Monday, 18 May 2020

For millions of football fans, we’ve had nothing but repeats to watch to get our fix in recent months. But starting from May 16, elite European football kicks off, courtesy of the German Bundesliga. But there will be a few differences.

Given that there will be a packed schedule of matches to finish before the end of July, teams can make five substitutions rather than the normal three. But the most obvious difference will be that these matches will take place without spectators. Games will be held in empty, cavernous stadiums. These will not be neutral venues, as has been proposed for completing the English Premier League, but research shows empty grounds can effectively mean a removal of “home” advantage.

A few studies show that home fans can influence the outcome of football matches through the pressure they put on the referee. There is evidence, for example, that referees award more injury time when the home team is losing and less when the home team is winning, systematically shortening or lengthening the game to favour the home team, and this is affected by how many fans are present.

Home advantage. Ververidis Vasilis / Shutterstock

Most results on the effects of fans are based on changes in a few hundred or thousand fans from one match to the next. We are among a few sports economists to have studied the effect of playing in closed stadiums.

Historically, most closed doors matches have been imposed on clubs and their fans as a punishment – for violence, racist abuse and corruption. Studying the history of European football since the second world war, we found 191 closed doors matches across the top Italian and French leagues, and in European club competitions. We found none in the English and German top leagues, and only one in Spain’s La Liga. Most of these matches were after 2002.

The number of closed door matches in European football by competition and season since 2002/03. Carl Singleton, Author provided

We have found that the considerable home advantage in football is on average almost entirely wiped out in closed doors matches. Historically, home teams win 46% of the time in matches with fans, but only 36% of the time when there are no fans. The away team wins 26% of the time with fans, and 34% without fans.

These differences are primarily because the home team scores fewer goals when there aren’t any fans. The chart below shows the average differences between matches with fans and without them since 2002, with negative values implying that an outcome was smaller or happened less often in closed doors matches, and vice versa for a positive value.

The outcomes in closed doors matches vs in all others since the beginning of the 2002-03 European football season. Bands show 95% confidence intervals. Carl Singleton, Author provided

Reasons for the difference

The data suggests at least two reasons for the loss of home advantage. The first is that away teams get punished differently by the referee. Small changes in the number of fans in the stadium normally have small effects. But as the graph below shows, we estimate that an away team would receive 0.5 fewer yellow cards when playing behind closed doors (the X on the diagram), whereas the effect of reducing a specific stadium’s 25,000 crowd down to a 6,000 one is a mere 0.05 of a card (black line on diagram). Closed door matches have a disproportionate and strong effect on yellow cards.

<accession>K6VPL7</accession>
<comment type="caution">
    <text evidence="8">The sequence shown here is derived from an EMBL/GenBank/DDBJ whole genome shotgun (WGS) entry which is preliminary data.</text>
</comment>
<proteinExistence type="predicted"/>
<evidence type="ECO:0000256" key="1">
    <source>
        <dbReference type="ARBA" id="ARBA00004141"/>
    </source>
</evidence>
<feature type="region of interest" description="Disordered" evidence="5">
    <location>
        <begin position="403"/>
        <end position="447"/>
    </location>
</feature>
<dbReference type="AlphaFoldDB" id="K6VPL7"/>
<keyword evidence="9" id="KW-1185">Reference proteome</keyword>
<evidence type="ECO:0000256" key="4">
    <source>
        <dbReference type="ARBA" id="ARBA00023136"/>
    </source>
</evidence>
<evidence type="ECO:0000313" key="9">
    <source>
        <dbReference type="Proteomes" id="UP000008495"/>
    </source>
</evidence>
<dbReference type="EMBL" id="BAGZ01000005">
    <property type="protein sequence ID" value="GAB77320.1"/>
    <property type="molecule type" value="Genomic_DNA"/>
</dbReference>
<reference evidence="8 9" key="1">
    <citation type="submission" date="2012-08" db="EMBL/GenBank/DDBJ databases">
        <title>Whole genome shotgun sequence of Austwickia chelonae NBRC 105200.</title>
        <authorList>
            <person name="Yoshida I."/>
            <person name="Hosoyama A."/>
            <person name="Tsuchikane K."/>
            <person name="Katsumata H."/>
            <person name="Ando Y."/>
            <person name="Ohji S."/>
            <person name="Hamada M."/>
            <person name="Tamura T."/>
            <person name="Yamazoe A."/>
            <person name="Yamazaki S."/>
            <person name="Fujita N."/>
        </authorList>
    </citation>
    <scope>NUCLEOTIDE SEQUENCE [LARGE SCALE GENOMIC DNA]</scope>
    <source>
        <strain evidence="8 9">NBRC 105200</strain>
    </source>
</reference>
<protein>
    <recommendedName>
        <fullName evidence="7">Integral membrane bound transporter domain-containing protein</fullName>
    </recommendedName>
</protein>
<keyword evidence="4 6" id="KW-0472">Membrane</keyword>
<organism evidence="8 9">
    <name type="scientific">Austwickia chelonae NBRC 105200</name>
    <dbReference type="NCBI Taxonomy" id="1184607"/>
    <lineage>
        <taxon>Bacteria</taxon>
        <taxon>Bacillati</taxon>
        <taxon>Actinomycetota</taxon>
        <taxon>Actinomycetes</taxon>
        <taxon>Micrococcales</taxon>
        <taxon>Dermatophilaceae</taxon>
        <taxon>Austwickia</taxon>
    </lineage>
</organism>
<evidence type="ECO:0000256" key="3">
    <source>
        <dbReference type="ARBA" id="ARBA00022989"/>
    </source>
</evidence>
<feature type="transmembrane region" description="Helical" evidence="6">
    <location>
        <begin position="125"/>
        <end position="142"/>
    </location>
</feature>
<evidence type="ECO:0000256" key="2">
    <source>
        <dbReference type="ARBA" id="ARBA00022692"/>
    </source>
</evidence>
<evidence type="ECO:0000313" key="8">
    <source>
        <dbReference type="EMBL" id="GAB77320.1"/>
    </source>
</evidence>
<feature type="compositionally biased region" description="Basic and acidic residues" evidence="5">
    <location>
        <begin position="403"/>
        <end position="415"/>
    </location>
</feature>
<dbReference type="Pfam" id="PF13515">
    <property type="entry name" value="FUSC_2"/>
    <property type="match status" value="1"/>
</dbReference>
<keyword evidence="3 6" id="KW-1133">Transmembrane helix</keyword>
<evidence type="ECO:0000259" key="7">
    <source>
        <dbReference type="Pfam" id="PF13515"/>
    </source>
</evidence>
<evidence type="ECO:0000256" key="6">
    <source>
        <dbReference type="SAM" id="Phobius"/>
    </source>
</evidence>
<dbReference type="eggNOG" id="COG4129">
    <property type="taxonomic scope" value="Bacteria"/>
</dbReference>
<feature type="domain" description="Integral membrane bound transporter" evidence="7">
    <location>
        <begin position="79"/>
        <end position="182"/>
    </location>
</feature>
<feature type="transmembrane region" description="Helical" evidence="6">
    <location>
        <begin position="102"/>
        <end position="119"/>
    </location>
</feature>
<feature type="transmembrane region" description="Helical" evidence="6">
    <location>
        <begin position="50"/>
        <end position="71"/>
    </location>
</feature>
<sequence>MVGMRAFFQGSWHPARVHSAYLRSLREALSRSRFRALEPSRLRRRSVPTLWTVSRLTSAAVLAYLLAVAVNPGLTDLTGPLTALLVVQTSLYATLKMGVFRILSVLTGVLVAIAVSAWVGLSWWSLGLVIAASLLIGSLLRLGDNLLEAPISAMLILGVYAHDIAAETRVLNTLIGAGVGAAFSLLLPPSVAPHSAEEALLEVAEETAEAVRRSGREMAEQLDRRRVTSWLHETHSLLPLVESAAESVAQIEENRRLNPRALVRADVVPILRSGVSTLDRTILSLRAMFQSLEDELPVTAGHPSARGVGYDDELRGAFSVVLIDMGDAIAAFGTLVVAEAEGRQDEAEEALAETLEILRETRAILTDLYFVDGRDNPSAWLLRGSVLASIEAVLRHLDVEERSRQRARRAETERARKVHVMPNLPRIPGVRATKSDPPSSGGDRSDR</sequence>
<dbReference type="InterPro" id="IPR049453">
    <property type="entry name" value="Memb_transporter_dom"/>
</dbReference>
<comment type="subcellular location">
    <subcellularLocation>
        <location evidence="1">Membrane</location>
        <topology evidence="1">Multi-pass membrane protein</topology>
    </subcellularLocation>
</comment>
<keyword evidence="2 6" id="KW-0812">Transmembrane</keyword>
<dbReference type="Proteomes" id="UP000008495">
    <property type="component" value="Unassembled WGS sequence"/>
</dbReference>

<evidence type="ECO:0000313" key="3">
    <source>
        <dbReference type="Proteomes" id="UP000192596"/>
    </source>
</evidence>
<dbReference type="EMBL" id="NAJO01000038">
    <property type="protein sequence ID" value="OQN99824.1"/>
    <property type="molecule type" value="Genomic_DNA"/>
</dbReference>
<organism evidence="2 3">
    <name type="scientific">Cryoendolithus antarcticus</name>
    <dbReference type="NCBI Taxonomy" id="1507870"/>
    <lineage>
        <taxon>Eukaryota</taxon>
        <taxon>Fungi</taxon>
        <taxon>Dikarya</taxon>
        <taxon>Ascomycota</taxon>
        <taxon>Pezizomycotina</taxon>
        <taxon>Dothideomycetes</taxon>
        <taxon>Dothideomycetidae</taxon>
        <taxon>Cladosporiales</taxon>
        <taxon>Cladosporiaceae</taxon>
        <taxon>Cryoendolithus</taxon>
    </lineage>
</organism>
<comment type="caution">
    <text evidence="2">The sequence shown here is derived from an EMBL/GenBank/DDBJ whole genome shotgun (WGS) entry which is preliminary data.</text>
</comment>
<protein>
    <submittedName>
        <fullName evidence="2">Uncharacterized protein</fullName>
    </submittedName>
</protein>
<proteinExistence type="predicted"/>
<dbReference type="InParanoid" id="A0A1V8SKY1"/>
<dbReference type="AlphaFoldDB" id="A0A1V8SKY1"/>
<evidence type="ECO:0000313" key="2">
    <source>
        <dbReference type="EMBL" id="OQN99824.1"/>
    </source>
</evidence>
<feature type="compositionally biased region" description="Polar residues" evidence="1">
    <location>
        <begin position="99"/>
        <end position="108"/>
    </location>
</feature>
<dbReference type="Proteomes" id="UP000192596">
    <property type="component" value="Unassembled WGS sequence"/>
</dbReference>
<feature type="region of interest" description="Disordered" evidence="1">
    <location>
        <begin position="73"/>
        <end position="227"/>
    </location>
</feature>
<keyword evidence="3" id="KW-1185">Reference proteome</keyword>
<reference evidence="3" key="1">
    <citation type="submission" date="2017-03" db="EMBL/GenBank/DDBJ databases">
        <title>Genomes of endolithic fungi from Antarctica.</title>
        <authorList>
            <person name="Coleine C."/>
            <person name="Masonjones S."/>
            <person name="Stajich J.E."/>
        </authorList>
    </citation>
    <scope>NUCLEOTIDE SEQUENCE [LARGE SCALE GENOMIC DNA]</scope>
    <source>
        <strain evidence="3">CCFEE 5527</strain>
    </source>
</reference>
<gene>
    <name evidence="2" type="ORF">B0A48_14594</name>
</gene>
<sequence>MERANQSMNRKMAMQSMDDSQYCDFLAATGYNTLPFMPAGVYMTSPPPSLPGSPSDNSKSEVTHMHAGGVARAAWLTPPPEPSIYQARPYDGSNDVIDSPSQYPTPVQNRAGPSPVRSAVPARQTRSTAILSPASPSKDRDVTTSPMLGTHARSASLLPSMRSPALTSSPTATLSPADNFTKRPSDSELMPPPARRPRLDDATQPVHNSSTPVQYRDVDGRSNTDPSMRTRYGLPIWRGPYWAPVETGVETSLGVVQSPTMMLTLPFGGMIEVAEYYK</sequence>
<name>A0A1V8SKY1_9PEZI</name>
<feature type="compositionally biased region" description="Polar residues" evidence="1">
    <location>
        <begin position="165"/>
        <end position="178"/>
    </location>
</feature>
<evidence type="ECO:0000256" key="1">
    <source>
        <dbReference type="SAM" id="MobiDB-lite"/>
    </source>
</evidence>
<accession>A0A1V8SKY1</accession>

The estimated effects on how many yellow cards are awarded to the away team, depending on how many fans are present. Carl Singleton, Author provided

The second possible reason is that less injury time is awarded in matches played behind closed doors. Though, in the small sample of matches without fans we have studied so far, this difference is generally not statistically significant.

Second half injury time awarded in closed doors matches vs in all others since the beginning of the 2002-03 European football season. Bands show 95% confidence intervals. Carl Singleton, Author provided

To be clear, we are not accusing professional football referees of being consciously biased. Indeed research has shown that some of the biases they exhibit are subconscious, reflecting the highly pressurised environment that they must make tight calls in. Hence, the introduction of technology like the infamous VAR is an attempt to make the game more fair.

Fans turn up hoping to see their team win, and so, whatever causes it, there is an argument that some amount of home advantage is a good thing. It draws higher crowds and maintains their interest - only the diehards pay to watch their team lose every week.

A different game

Ultimately, our research suggests that professional football over the coming months is likely to be substantially different – not just the echoes of empty stadiums but in measurable outcomes as well. We can expect home teams to win less often. Teams with more home matches than away matches remaining in the current season might not do as well as they otherwise would have done, affecting championships, promotion and relegation.

The evidence also suggests that the current wrangling among the English Premier League’s clubs, about playing their remaining matches at neutral venues, is based on a mistaken notion that home advantage wouldn’t disappear if they play some of their remaining matches in their own empty stadiums.The Conversation


Carl Singleton, Lecturer in Economics, University of Reading; Dominik Schreyer, Assistant Professor of Sports Economics, WHU – Otto Beisheim School of Management, and James Reade, Associate Professor of Economics, University of Reading

This article is republished from The Conversation under a Creative Commons license. Read the original article.